Lots of Little Things I’m Grateful For

Last week I wrote a really touching and sentimental post about how grateful I am for the farm, and then I was like, “Seriously? If anyone who reads this website doesn’t know that… if I’m not showing that I’m laughing every day, even when shit gets hard, or when the well pump breaks and I find a salamander living in my basement, then I’m not telling this right story anyway.” So I didn’t post it, and the short version is this: I’m really effing grateful for the long and winding road that brought me to the Liberty House and the life I lead because of it.

I’m also really grateful for the last five days, because it gave me just enough time to see friends and family, and get on top of some things around the farm.

For example:

I made one hundred ravioli.
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If you’re wondering what the hell that has to do with Thanksgiving… well, I come from an Italian family, and this is the holiday we eat homemade ravioli (and meatballs) along with our turkey.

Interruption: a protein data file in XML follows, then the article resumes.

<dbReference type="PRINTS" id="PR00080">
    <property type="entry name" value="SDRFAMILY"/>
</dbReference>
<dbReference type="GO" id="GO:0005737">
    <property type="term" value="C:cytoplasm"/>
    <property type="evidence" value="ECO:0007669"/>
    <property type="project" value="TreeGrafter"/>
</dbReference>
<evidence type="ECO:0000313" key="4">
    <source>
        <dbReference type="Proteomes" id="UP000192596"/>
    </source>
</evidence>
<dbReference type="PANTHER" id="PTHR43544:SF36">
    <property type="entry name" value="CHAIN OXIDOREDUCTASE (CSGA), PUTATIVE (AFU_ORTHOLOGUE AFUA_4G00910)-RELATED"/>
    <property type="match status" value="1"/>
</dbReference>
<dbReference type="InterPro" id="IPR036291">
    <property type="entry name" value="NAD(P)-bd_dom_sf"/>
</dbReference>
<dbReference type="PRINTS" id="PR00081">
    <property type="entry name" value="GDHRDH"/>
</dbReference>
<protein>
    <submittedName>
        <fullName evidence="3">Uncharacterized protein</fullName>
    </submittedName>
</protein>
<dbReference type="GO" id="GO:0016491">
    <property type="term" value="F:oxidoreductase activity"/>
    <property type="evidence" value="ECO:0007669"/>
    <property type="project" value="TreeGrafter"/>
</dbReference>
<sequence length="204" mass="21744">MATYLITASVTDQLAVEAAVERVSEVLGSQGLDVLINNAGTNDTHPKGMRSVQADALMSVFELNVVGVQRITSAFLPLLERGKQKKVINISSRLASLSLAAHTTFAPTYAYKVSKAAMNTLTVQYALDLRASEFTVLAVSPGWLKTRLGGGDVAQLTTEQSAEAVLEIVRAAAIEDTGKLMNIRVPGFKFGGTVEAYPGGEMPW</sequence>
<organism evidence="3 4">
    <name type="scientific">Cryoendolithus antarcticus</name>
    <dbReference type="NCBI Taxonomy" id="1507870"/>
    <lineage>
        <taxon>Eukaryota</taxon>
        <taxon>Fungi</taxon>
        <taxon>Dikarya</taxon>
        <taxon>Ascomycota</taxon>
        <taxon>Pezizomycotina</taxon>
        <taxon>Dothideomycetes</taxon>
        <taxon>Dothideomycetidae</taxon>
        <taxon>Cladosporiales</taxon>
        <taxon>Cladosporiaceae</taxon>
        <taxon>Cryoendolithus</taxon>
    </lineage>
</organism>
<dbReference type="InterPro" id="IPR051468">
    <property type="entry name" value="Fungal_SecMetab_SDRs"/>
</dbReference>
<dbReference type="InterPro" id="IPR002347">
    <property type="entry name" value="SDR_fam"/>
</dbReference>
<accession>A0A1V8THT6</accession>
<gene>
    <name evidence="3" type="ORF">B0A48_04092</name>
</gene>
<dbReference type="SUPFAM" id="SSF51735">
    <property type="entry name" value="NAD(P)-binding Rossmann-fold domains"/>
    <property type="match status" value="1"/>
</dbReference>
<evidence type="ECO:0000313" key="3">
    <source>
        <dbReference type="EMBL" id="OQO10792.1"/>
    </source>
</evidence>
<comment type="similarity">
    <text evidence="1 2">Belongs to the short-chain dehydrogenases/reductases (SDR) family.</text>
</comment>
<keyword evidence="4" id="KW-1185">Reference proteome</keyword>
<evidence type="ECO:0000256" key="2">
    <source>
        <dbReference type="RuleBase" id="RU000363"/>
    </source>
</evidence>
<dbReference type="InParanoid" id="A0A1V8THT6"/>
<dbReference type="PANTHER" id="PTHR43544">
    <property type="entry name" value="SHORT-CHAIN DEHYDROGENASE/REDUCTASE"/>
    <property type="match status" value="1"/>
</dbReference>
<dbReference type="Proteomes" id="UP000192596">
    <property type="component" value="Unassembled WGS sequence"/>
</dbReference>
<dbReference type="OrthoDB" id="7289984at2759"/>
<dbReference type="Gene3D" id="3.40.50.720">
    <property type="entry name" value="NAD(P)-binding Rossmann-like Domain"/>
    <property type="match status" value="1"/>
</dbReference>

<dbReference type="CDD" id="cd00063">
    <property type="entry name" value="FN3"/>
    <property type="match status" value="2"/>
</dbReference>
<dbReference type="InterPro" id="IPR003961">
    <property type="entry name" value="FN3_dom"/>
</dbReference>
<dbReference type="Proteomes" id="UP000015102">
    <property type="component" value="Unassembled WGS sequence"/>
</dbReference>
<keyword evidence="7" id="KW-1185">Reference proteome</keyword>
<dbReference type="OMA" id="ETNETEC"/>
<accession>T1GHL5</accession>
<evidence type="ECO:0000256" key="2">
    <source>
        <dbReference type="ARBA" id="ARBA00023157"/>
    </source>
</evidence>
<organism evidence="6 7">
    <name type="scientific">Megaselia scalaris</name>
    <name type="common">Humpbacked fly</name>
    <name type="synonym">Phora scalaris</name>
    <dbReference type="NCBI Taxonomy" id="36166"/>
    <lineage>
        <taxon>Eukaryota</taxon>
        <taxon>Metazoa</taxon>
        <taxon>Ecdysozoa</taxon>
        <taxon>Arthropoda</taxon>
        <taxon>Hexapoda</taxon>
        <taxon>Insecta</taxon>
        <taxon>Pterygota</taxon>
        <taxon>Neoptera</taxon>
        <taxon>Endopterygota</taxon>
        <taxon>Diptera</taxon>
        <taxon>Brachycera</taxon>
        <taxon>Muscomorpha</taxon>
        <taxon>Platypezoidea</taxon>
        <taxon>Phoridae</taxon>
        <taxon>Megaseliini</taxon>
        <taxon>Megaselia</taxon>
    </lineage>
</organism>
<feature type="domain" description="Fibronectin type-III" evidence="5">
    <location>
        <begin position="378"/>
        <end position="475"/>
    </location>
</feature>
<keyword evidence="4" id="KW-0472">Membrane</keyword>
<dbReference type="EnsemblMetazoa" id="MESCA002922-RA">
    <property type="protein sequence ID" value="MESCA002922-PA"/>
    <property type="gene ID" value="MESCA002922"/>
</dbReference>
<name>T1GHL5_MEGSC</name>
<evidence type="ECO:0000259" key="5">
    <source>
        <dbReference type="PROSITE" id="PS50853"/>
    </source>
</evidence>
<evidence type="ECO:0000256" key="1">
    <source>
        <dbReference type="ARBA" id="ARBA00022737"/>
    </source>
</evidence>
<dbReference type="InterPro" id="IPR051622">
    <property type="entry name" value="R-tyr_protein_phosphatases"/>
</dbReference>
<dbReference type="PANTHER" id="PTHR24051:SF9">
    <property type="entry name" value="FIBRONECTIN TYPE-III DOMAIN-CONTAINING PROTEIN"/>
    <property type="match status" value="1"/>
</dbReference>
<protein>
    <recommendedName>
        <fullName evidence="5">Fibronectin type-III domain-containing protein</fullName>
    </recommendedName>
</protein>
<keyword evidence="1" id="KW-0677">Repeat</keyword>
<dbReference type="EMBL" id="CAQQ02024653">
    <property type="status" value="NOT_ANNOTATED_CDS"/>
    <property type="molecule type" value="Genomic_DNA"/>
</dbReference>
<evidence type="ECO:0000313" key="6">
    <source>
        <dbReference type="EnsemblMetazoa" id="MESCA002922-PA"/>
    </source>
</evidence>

A hundred of them, apparently.

I also did a little organizing in the barn after last weeks final push to clean up the rubble pile

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I’m actually planning to build a few lumber racks on the walls to stack some of this barn wood.

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(Which, as far as I’m concerned, is worth its weight in gold.)

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And in the midst of all of this organizing and stacking, I borrowed my neighbors tractor (which is conveniently parked in my barn for the winter) and which has convinced me that I TOTALLY NEED ONE OF THESE THINGS.

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For real. This is my new Craigslist obsession.

Speaking of my neighbor, after The Great Donkey Herding Incident of last weekend, he insisted that I also learn how to drive the old jeeps, just in case I ever need to herd the donkeys when they are not around.